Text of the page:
Ron Paul, one of the candidates vying for the Republican Party's presidential nomination, has met a representative from the extremist anti-Zionist group Neturei Karta.
Mr Paul, who has drawn criticism for a catalogue of controversial remarks about Israel and the Holocaust as well as race and homosexuality, shook hands with Rabbi Yisroel Dovid Weiss at an event in New Hampshire.
The Monsey rabbi, whose grandparents died in Auschwitz, has previously met Iranian leader Mahmoud Ahmadinejad at a conference questioning the Holocaust.
The controversial sect, rejected by almost every other part of the Jewish community, was founded in Jerusalem in 1938 in order to fight Zionism and has actively championed Israel's enemies ever since. One Neturei Karta member, Rabbi Moshe Hirsch, even served as Minister for Jewish Affairs in Yasir Arafat's Palestinian administration.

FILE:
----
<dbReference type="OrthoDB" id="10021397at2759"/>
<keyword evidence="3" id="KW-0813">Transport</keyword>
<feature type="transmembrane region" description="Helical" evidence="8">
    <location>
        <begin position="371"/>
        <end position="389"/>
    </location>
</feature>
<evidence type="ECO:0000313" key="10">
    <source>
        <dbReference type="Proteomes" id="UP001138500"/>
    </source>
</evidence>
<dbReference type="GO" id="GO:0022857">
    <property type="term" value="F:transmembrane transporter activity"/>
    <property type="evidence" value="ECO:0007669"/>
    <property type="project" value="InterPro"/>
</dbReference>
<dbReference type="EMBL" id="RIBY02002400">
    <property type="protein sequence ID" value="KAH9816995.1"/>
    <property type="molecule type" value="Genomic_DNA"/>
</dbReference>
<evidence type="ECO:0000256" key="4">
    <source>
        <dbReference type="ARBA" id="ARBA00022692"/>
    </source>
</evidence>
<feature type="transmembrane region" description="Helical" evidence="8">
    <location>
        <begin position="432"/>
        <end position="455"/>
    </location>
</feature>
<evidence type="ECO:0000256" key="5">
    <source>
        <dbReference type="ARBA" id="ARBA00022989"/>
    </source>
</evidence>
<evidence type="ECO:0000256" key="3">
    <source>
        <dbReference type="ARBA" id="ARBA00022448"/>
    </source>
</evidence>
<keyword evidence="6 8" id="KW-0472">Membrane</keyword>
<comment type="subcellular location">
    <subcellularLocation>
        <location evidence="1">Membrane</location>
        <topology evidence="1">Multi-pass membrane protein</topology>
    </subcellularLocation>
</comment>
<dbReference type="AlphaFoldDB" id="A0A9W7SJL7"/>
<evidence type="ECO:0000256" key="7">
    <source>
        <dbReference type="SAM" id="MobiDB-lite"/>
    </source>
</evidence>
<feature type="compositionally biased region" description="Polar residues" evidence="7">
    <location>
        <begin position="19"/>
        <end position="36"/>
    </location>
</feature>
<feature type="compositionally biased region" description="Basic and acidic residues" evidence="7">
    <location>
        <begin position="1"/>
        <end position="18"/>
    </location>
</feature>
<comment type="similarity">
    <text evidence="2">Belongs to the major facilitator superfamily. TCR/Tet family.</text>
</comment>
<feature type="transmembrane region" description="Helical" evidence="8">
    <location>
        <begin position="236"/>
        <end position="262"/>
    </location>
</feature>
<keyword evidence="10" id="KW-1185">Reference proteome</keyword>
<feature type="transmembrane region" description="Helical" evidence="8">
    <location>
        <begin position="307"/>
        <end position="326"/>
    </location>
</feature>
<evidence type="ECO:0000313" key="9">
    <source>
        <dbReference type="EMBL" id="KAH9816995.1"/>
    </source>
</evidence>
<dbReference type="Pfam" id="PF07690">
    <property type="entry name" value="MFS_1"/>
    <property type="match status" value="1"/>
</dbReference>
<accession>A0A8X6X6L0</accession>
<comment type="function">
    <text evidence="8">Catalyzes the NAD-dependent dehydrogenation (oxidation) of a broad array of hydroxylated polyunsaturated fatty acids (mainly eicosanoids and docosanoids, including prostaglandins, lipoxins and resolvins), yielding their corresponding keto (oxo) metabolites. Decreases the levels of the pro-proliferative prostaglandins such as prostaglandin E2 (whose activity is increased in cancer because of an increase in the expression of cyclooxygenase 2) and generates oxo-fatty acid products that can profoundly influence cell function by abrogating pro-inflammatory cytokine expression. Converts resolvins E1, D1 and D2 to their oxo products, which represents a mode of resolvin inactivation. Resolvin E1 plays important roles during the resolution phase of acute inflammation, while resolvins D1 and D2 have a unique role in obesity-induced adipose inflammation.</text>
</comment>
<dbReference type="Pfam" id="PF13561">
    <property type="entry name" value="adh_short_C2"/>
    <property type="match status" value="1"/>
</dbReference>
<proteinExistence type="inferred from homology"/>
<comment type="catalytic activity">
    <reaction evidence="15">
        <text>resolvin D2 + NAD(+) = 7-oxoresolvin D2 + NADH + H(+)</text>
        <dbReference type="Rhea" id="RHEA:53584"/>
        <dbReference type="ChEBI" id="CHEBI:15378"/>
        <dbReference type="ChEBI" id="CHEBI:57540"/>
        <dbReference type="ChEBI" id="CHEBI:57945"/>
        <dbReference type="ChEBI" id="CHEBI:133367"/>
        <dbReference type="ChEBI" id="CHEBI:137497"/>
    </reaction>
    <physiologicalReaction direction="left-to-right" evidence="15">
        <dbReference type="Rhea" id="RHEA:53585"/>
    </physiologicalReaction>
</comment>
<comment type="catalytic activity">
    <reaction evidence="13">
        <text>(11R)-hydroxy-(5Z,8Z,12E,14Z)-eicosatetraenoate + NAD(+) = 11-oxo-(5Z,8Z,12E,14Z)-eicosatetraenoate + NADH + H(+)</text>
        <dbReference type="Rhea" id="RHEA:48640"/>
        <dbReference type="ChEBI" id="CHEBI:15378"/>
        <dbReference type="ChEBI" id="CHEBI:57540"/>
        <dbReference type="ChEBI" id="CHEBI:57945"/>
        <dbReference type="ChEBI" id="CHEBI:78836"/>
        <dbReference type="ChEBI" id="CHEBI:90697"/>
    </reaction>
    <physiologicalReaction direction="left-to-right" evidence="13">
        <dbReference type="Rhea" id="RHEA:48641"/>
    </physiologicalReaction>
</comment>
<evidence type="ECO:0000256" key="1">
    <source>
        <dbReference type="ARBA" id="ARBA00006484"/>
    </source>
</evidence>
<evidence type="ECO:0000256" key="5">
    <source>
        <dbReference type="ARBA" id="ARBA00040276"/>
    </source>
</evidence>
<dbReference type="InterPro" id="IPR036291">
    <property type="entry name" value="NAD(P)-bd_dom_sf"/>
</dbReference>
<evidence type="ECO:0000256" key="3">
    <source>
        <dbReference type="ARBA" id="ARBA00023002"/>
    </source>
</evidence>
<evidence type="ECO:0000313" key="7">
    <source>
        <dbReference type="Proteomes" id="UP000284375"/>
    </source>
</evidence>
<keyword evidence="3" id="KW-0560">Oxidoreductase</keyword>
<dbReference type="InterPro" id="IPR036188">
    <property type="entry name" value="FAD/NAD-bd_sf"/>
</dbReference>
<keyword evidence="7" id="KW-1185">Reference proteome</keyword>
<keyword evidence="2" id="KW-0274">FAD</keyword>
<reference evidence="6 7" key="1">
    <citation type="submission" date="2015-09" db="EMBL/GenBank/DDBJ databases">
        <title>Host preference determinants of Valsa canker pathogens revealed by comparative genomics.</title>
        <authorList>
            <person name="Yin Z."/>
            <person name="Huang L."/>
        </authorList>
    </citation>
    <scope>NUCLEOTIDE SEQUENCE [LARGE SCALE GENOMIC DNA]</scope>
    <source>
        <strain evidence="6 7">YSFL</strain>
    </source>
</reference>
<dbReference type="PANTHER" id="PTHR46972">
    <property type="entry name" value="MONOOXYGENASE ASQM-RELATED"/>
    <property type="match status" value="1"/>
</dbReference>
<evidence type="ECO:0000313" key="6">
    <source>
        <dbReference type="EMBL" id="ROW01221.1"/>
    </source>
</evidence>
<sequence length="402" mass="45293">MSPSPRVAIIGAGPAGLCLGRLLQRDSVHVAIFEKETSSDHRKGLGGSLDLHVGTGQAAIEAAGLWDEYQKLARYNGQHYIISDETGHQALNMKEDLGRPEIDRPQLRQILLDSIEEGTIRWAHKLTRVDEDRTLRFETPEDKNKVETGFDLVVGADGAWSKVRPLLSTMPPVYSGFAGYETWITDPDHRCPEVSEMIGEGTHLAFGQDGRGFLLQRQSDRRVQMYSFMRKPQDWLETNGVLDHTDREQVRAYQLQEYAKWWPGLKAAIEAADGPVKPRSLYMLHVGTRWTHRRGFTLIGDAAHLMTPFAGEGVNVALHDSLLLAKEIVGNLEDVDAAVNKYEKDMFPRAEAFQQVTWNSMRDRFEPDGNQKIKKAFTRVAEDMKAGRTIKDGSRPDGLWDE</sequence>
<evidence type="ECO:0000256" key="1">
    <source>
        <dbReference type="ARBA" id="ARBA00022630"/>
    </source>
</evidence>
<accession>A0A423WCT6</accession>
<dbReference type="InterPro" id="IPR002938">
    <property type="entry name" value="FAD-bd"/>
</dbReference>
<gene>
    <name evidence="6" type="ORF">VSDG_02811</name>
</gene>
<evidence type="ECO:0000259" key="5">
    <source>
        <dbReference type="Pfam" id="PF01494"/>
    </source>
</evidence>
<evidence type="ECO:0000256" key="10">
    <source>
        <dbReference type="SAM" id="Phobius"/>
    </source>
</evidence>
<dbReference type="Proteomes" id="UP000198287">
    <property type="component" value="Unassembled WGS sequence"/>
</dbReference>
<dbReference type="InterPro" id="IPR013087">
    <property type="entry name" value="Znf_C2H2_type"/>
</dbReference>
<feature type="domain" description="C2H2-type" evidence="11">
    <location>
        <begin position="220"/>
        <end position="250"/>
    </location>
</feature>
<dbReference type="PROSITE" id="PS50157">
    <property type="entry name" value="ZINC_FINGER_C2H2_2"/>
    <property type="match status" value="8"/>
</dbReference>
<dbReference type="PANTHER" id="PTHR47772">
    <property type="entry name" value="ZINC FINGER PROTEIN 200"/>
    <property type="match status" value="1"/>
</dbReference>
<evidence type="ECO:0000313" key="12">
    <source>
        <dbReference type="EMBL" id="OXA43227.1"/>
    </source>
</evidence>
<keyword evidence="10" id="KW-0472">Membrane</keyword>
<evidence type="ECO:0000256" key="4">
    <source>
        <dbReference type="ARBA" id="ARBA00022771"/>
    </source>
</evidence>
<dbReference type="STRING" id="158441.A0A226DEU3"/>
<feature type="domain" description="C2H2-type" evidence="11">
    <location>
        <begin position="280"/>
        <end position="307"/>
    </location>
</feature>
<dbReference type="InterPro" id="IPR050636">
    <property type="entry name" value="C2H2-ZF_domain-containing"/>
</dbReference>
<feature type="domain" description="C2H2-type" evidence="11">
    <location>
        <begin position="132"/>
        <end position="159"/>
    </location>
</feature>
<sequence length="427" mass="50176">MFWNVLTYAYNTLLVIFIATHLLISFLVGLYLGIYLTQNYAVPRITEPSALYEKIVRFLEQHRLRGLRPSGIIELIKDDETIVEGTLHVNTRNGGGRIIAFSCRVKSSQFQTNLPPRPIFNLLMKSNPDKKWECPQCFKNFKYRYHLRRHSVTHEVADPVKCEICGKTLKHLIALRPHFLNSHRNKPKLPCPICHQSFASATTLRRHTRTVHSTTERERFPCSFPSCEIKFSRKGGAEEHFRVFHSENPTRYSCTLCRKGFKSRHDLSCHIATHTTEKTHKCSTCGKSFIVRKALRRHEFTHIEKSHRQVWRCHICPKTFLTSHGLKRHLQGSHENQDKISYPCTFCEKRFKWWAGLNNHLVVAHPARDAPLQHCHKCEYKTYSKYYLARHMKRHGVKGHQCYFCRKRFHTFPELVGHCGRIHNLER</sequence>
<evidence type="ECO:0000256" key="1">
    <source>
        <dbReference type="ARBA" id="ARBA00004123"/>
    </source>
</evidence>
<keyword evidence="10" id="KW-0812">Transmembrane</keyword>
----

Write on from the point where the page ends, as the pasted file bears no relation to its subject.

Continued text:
During the conversation Rabbi Weiss said that Judaism was a religion and "should never be transformed into a nationalism".
Mr Paul, who is staunchly against US aid to Israel, responded by saying that the suggestion was "good advice".
Mr Paul, a libertarian darling, came third in the Iowa caucus last week and is hoping to repeat his success at today's New Hampshire primary. Despite his popularity, experts have said it is unlikely he will win the nomination. The Republican Jewish Coalition banned Mr Paul from taking part in a recent Washington DC panel event with other presidential hopefuls, on the grounds that he was too far "outside of the mainstream".